To achieve our objective, the FRAM functions were redefined and characterized as rule-based fuzzy inference systems (FIS). A FRAM model provides a functional representation of the system, in which a function represents a specific task or objective. Each function has six aspects, of which five serve as incoming values and one as output (Figure 1). The functions are linked to each other to represent the dominant relationships of the system and construct a map of the system. The quality of the output is then evaluated using natural language in terms of two phenotypes: timing and precision (Table 1).
Table 1. Qualitative characterization of variability in FRAM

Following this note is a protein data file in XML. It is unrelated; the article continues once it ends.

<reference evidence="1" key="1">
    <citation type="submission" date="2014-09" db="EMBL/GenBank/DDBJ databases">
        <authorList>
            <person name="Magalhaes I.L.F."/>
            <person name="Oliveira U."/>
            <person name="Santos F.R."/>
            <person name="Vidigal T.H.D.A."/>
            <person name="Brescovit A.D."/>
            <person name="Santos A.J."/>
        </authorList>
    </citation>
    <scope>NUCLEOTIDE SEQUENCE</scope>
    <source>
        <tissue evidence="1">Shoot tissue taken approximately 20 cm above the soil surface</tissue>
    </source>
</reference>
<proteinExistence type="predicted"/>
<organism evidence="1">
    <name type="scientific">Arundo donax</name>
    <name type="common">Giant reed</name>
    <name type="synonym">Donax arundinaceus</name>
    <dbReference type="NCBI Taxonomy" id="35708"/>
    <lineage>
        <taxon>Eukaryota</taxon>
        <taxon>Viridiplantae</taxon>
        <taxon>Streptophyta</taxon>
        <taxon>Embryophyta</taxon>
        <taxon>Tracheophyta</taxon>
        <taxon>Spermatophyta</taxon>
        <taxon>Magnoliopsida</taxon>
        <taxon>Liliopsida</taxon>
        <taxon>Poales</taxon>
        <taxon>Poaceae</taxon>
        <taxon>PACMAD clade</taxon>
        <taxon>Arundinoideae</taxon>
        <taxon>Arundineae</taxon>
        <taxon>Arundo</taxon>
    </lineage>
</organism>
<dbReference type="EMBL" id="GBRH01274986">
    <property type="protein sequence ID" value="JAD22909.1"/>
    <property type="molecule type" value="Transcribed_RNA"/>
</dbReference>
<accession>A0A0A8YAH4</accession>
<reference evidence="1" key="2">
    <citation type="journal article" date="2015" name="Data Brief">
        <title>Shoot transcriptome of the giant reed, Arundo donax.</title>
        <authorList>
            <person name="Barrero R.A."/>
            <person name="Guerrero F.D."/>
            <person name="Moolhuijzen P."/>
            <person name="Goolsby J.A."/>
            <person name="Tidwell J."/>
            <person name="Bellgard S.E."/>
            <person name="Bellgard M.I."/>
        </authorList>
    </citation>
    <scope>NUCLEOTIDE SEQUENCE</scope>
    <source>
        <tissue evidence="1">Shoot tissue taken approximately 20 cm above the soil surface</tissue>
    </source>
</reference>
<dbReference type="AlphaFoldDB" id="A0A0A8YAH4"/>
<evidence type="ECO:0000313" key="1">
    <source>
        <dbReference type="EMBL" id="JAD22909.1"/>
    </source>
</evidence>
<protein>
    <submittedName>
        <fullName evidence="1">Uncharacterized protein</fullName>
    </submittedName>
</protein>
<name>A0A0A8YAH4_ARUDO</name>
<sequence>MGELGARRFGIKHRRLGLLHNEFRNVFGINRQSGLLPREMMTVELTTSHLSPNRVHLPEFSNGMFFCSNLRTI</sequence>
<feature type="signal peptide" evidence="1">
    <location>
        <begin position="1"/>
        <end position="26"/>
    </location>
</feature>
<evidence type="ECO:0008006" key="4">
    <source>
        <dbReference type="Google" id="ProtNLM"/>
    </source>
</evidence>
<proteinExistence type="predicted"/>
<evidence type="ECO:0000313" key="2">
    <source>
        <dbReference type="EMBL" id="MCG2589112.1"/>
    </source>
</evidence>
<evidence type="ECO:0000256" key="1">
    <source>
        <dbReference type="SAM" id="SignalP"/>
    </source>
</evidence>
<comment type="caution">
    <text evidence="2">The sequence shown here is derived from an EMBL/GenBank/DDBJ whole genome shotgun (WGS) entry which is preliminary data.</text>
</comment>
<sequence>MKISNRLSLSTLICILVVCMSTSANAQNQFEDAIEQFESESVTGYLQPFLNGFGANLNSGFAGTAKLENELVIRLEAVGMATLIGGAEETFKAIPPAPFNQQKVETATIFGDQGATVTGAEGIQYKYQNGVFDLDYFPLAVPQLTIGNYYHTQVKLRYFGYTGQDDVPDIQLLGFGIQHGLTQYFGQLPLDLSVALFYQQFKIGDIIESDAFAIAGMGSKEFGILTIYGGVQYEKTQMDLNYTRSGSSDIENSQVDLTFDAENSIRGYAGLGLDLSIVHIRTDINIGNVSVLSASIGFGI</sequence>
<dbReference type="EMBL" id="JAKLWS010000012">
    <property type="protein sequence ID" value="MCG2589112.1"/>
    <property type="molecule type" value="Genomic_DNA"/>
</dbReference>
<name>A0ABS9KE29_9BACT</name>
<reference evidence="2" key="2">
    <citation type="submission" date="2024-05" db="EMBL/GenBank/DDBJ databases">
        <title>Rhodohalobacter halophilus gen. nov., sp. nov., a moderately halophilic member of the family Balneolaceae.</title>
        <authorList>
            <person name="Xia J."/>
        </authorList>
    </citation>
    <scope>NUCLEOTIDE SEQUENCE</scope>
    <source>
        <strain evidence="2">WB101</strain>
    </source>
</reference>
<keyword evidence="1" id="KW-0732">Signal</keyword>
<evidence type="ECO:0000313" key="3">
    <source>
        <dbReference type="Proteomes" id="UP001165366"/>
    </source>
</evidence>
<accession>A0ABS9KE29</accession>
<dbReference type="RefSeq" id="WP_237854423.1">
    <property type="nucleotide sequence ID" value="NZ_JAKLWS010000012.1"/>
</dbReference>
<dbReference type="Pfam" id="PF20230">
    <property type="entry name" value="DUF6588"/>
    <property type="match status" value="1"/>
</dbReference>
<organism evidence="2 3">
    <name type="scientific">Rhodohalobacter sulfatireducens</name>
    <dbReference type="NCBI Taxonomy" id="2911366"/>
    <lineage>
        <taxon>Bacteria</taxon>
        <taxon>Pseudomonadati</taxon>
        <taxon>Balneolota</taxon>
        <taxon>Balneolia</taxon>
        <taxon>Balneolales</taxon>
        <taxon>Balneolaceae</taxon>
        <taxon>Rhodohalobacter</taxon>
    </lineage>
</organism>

Two types of variability can be distinguished for each function: internal from within the function, and external through functional couplings and the working environment. Each function is then defined as a hierarchical fuzzy inference system (Figure 2) with an internal FIS to account for the Internal Variability Factor (IVF) and a higher-order FIS to account for the combined variability of both the IVF and the External Variability Factor (EVF). A list of eleven Common Performance Conditions (CPC) was selected to anticipate the possibility for potential internal variability, which can be evaluated on a scale of zero to ten. A rule-based fuzzy inference system is then constructed to fuzzify the scores of all respective performance conditions and generate an aggregated quantifier for the IVF of each function. The impact of the timing and precision phenotypes is combined and simplified into three classes: highly variable, variable and non-variable. The numerical outcome represents an indicator for possible variability whether negative or positive, in the function’s output. On a spectrum of 0 to 1.5, 1 represents a non-variable output. Any value below 1 represents negative variability, while any value above 1 represents positive variability (Figure 3).